five members of the Council, three of

the male gender and two of the female.

Their hair was white and their faces were

cracked as the clay of a dry river bed.

They were old. They seemed older than

the marble of the Temple of the World Council.

They sat before us and they did not move.

And we saw no breath to stir the folds

of their white togas. But we knew that

they were alive, for a finger of the hand

of the oldest rose, pointed to us, and fell down again.

This was the only thing which moved, for the lips of

the oldest did not move as they said: “Street Sweeper.”

We felt the cords of our neck grow tight

as our head rose higher to look upon the

faces of the Council, and we were happy.

We knew we had been guilty, but now we

had a way to atone for it. We would accept

our Life Mandate, and we would work for

our brothers, gladly and willingly,

and we would erase our sin against them,

which they did not know, but we knew.

So we were happy, and proud of ourselves

and of our victory over ourselves.

We raised our right arm and we spoke,

and our voice was the clearest, the steadiest

voice in the hall that day, and we said:

“The will of our brothers be done.”

And we looked straight into the eyes of the Council,

but their eyes were as cold blue glass buttons.

So we went into the Home of the Street Sweepers.

It is a grey house on a narrow street.

There is a sundial in its courtyard,

by which the Council of the Home can

tell the hours of the day and when to ring

the bell. When the bell rings, we all arise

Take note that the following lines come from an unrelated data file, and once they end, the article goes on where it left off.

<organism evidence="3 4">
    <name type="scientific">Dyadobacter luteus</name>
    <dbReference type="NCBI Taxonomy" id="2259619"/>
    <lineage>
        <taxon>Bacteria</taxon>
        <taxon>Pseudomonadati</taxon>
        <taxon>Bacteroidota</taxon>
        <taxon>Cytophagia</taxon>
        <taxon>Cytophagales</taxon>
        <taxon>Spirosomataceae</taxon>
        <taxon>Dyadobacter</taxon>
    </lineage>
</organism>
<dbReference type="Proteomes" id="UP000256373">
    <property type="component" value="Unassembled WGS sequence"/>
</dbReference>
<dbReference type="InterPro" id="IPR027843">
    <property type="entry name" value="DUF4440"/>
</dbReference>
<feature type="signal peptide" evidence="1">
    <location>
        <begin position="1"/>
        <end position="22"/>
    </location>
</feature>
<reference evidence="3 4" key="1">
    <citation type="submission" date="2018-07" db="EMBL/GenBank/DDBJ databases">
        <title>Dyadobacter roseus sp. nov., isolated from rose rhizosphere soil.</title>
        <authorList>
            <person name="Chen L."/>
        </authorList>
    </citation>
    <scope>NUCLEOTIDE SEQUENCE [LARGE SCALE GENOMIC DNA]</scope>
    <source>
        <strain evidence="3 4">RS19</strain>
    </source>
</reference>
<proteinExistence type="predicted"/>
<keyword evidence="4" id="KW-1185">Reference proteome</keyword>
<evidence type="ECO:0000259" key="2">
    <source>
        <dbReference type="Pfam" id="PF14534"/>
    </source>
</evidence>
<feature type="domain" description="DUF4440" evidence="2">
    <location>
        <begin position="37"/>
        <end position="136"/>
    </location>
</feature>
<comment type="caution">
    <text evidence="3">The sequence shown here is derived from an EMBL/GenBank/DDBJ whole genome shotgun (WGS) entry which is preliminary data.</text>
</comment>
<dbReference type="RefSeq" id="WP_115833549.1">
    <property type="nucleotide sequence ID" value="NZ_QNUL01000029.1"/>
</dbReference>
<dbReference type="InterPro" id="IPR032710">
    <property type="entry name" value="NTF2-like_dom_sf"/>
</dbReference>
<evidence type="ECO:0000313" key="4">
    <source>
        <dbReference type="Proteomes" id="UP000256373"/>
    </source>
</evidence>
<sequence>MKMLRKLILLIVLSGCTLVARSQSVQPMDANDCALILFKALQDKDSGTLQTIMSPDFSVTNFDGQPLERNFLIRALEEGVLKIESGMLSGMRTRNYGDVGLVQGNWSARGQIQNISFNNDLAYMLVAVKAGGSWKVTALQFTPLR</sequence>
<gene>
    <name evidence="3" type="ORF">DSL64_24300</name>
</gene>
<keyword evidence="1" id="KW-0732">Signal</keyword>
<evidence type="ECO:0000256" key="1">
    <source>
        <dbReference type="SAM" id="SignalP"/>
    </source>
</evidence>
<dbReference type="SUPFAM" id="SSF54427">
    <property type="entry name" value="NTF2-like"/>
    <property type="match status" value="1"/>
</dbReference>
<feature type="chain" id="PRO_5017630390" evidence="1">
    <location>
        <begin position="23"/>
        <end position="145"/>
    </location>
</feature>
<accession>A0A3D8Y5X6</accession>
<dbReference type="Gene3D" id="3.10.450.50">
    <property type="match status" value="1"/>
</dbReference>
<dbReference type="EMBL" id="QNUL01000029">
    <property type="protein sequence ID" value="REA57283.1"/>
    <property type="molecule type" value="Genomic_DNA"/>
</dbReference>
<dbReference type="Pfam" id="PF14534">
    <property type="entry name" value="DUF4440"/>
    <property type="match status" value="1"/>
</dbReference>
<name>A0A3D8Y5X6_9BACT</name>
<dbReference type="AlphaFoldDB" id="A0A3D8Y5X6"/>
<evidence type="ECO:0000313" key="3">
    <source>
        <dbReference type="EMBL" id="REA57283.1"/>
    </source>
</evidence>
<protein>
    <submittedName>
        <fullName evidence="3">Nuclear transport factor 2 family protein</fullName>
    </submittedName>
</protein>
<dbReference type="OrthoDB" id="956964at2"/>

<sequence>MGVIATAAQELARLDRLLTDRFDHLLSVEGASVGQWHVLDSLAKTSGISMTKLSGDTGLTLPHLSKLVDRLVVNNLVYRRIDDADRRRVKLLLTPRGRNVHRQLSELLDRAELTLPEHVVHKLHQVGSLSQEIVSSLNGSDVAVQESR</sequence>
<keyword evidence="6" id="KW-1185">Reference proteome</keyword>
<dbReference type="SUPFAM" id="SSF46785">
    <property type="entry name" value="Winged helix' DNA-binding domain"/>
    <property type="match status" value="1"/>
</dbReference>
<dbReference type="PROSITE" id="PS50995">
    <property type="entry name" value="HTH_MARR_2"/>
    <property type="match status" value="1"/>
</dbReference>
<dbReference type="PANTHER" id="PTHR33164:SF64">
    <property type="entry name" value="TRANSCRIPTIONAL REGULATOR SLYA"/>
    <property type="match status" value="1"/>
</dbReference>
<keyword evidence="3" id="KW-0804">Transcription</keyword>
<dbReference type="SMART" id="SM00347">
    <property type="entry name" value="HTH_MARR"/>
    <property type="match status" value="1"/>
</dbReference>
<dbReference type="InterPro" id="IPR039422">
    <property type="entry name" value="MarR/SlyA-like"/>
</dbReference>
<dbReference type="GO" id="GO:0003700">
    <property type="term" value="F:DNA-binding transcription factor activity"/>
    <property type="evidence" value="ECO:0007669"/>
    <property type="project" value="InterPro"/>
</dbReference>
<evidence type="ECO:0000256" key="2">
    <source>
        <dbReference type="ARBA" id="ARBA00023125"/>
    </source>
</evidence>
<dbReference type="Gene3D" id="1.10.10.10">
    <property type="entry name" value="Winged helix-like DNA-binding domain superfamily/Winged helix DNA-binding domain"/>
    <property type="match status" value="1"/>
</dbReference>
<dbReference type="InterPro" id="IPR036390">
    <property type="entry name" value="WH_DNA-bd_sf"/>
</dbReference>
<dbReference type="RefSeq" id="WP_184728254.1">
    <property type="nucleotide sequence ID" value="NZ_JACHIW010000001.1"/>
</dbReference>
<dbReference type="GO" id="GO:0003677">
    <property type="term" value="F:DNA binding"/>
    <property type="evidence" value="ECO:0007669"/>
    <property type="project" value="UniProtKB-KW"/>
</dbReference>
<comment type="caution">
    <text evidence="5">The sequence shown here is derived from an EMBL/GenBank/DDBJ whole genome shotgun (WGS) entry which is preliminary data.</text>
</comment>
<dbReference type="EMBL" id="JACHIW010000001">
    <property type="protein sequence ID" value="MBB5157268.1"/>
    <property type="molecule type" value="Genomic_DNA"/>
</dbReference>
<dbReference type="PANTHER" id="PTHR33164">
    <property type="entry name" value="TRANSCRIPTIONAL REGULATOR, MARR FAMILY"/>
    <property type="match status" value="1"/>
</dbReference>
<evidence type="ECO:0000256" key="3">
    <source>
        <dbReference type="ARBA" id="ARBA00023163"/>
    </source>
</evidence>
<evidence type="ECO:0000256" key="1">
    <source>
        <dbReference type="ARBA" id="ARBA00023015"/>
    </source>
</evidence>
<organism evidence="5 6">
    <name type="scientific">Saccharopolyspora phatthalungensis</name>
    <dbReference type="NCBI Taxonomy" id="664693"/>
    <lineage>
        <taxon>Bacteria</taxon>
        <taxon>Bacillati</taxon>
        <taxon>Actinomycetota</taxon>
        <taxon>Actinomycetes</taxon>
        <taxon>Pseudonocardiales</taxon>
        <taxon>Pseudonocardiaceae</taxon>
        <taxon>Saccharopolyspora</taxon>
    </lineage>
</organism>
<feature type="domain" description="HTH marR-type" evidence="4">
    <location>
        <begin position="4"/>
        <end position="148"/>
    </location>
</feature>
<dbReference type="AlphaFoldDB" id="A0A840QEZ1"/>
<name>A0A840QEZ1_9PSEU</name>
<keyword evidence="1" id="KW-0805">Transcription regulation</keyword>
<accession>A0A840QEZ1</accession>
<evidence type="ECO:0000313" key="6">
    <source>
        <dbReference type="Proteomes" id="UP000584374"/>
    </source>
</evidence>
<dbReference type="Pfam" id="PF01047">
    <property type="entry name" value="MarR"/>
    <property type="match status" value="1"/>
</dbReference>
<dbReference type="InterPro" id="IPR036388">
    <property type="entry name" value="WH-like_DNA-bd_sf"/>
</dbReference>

from our beds. The sky is green and cold

in our windows to the east. The shadow on

the sundial marks off a half-hour while we

dress and eat our breakfast in the dining hall,

where there are five long tables with

twenty clay plates and twenty clay cups

on each table. Then we go to work in the

streets of the City, with our brooms and our

rakes. In five hours, when the sun is high,

we return to the Home and we eat our midday meal,

for which one-half hour is allowed. Then we go

to work again. In five hours, the shadows

are blue on the pavements, and the sky is blue

with a deep brightness which is not bright.

We come back to have our dinner, which lasts

one hour. Then the bell rings and we walk in

a straight column to one of the City Halls,

for the Social Meeting. Other columns of

men arrive from the Homes of the different

Trades. The candles are lit, and the Councils

of the different Homes stand in a pulpit,

and they speak to us of our duties and

of our brother men. Then visiting Leaders

mount the pulpit and they read to us the

speeches which were made in the City

Council that day, for the City Council

represents all men and all men must know.

Then we sing hymns, the Hymn of Brotherhood,

and the Hymn of Equality, and the Hymn

of the Collective Spirit. The sky is

a soggy purple when we return to the Home.

Then the bell rings and we walk in a

straight column to the City Theatre

for three hours of Social Recreation.

There a play is shown upon the stage,

with two great choruses from the Home of

the Actors, which speak and answer all together,

in two great voices. The plays are about

toil and how good it is. Then we walk

back to the Home in a straight column.

The sky is like a black sieve pierced

by silver drops that tremble, ready to

burst through. The moths beat against

the street lanterns. We go to our beds

and we sleep, till the bell rings again.

The sleeping halls are white and clean and

bare of all things save one hundred beds.

Thus have we lived each day of four

years, until two springs ago when our

crime happened. Thus must all men live

until they are forty. At forty, they are

worn out. At forty, they are sent to the

Home of the Useless, where the Old Ones

live. The Old Ones do not work, for the

State takes care of them. They sit in the

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Categories: Rand, Ayn